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These two 5%+ yielders are ridiculously cheap

Shares of retailer DFS Furniture (LSE: DFS) fell off a cliff last month when the company issued a profit warning and also warned of dampening consumer confidence across the UK. After this plunge, shares of the firm now trade at 4.3 times trailing earnings and offer up a whopping 5.35% dividend yield. Is now the time to buy?

Well, for income investors who are confident that the state of the economy isn’t all that bad the stock may not be a bad bet. Last year shareholder payouts totalled 11p per share and were safely covered by underlying earnings per share of 23.7p. Furthermore, at half-year results in March, the company announced a special 9.5p per share capital return due to good cash generation and net debt falling to 1.42 times EBITDA.

Of course, the profit warning in June does muddy the waters a bit. The company now expects full-year EBITDA to be in the range of £82m-£87m, which is a good deal lower than the £94.4m posted last year. That said, this is still more than enough to cover the £27.3m paid out in ordinary dividends last year and the £20m special dividend.

So, DFS’s dividend potential is still impressive as high cash generation is enough to cover shareholder payouts and reduce leverage. The company also has decent growth prospects in the coming years as it rolls out new stores in the UK, Netherlands and Spain alongside double-digit growth in traffic and sales from its online store.

While I’m not confident that I want to be investing in a retailer so exposed to economic headwinds, especially one that’s already warned on profits once, DFS does appear to be a fairly cheap income option trading as it is at around 10 times forward earnings.  

Headwinds are mounting

Another stock trading at low, low prices and offering high, high dividends is womenswear retailer Bonmarché (LSE: BON). The company’s shares trade at 7.3 times forward earnings and come with an annual dividend yield of just over 8% at today’s stock price.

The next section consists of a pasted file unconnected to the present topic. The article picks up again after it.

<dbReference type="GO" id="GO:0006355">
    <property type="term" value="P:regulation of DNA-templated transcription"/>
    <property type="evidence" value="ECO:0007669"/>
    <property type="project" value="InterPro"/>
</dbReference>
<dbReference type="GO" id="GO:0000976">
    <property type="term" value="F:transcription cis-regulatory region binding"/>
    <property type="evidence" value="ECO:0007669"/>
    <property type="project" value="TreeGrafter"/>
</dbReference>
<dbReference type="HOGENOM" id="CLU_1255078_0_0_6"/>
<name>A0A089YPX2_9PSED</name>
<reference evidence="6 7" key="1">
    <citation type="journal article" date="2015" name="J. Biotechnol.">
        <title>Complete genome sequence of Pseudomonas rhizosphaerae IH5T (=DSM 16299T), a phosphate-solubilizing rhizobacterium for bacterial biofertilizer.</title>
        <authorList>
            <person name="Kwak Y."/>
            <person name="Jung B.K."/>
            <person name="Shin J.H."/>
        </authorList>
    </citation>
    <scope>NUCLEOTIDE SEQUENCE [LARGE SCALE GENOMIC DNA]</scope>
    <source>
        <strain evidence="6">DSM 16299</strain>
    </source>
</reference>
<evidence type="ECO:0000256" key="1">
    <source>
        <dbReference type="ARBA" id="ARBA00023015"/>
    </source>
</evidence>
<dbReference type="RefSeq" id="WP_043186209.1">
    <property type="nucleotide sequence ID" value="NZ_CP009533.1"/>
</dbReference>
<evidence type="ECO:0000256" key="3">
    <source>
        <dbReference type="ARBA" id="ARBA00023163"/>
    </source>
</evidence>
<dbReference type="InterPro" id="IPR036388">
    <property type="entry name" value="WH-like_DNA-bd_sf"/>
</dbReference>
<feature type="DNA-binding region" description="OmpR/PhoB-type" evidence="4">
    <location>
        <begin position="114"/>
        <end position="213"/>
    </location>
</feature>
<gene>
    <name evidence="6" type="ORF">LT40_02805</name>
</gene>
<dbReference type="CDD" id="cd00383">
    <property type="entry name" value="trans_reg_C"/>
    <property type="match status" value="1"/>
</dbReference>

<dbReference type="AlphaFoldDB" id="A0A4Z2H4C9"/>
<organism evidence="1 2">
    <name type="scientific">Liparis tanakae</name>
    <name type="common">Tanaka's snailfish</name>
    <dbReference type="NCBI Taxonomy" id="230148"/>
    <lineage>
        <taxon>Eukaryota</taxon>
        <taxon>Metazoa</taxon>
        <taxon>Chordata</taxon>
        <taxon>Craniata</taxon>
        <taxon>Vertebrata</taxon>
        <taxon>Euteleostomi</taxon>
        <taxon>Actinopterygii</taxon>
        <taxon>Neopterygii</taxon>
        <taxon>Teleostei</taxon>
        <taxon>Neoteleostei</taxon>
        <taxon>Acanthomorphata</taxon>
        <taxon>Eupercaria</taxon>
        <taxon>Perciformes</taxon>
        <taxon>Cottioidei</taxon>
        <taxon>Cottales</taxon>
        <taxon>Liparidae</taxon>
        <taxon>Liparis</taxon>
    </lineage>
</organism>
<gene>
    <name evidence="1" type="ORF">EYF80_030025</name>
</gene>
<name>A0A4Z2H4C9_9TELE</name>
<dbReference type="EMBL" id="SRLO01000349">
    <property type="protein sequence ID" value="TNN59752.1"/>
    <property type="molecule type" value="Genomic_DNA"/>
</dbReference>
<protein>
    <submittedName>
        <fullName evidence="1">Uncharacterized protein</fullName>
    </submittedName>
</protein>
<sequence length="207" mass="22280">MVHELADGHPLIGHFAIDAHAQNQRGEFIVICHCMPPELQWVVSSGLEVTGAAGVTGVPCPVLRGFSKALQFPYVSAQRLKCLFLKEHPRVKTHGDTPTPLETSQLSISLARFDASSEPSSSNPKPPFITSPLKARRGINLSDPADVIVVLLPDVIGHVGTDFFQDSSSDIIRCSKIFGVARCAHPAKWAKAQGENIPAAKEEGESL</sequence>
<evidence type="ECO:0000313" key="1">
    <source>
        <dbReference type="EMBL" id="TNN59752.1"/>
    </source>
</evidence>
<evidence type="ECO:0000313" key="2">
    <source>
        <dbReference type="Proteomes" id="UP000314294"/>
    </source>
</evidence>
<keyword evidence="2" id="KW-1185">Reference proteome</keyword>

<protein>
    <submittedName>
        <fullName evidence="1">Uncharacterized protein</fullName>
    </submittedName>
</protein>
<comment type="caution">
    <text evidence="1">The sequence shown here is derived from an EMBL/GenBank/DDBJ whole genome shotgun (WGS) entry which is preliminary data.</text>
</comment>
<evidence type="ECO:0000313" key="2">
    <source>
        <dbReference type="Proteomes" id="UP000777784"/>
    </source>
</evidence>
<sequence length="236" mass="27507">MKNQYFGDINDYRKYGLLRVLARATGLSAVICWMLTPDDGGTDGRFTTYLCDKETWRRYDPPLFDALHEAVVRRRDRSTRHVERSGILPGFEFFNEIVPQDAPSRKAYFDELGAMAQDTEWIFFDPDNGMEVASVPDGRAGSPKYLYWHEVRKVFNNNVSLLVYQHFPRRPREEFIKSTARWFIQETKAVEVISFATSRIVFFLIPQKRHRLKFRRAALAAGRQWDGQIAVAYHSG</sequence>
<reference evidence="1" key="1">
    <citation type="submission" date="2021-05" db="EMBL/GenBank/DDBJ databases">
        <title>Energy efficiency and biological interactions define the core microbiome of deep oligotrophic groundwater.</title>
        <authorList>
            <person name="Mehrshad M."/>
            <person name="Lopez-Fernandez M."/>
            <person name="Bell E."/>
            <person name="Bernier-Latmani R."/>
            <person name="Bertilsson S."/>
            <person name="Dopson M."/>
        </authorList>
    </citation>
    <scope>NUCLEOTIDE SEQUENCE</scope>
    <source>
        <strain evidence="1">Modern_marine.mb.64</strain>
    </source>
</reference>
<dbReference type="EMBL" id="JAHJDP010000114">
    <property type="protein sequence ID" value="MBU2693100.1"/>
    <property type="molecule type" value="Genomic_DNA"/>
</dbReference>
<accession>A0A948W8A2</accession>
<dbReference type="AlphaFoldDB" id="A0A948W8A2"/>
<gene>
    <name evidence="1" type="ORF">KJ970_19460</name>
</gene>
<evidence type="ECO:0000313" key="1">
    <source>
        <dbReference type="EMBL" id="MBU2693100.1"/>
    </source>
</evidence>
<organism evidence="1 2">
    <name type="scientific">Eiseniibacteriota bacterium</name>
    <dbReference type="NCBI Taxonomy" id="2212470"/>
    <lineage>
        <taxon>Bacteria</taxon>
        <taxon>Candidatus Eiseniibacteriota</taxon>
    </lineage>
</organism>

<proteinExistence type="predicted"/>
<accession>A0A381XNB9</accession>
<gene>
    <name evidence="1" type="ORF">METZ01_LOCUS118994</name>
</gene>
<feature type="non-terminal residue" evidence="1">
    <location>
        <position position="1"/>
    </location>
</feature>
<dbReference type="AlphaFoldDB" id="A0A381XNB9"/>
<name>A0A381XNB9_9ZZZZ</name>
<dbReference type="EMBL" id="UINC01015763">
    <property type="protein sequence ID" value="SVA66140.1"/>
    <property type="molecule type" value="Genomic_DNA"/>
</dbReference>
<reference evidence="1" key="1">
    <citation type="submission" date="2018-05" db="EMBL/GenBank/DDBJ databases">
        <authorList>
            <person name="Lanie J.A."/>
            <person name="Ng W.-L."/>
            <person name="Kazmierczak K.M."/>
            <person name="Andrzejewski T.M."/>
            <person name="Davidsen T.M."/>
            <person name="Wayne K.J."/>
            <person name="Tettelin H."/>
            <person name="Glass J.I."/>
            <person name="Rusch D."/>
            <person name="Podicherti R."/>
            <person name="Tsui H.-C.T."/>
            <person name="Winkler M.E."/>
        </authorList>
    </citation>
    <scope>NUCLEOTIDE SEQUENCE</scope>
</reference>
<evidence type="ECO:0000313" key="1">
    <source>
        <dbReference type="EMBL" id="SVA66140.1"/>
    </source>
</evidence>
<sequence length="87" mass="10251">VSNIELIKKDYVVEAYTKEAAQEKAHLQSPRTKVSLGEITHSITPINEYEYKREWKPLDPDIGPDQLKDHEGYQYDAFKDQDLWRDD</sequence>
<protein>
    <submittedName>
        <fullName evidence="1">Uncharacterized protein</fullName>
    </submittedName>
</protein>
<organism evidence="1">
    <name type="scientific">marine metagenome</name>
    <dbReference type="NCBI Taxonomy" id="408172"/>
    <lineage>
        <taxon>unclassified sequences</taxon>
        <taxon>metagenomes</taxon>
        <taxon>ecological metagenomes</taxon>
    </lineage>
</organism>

Of course, shares don’t come this cheap unless the company is facing big problems. And Bonmarché is indeed in a spot of trouble as pre-tax profits for the year to April plummeted from £10.6m to £6.3m year-on-year.

This poor performance came against a backdrop of struggles for many traditional clothing retailers but was compounded by ranges that failed to resonate with today’s trends as well as outdated store layouts and tepid growth from online sales. This means investors will need to closely follow management’s plan to establish new stores at the same time as it modernises its estate, ranges and shopping experience.

An added wrinkle is that as the company ramps up spending on capital expenditure, its hefty dividend payouts are beginning to look vulnerable. Last year operations generated £9.5m in cash, which was enough to cover the £3.4m paid in dividends. However, add on tax payments and the £11m in capex and net cashflow was a negative £6.1m.

With net cash at year-end of £5.5m this isn’t yet a disaster waiting to happen, but the company will be hard pressed to maintain payouts and expansion plans if it posts another poor year of results. That’s enough to stop me from buying Bonmarché shares today.

A bargain basement option that does tempt me is the Motley Fool’s Top Small Cap of 2017, which trades at a rock-bottom 8 times earnings. On top of this low valuation the company is also an impressive growth stock with four straight years of double-digit earnings growth behind it.

To discover this under-the-radar growth value option for yourself, simply follow this link for your free, no obligation copy of the report.

Ian Pierce has no position in any shares mentioned. The Motley Fool UK has no position in any of the shares mentioned. Views expressed on the companies mentioned in this article are those of the writer and therefore may differ from the official recommendations we make in our subscription services such as Share Advisor, Hidden Winners and Pro. Here at The Motley Fool we believe that considering a diverse range of insights makes us better investors.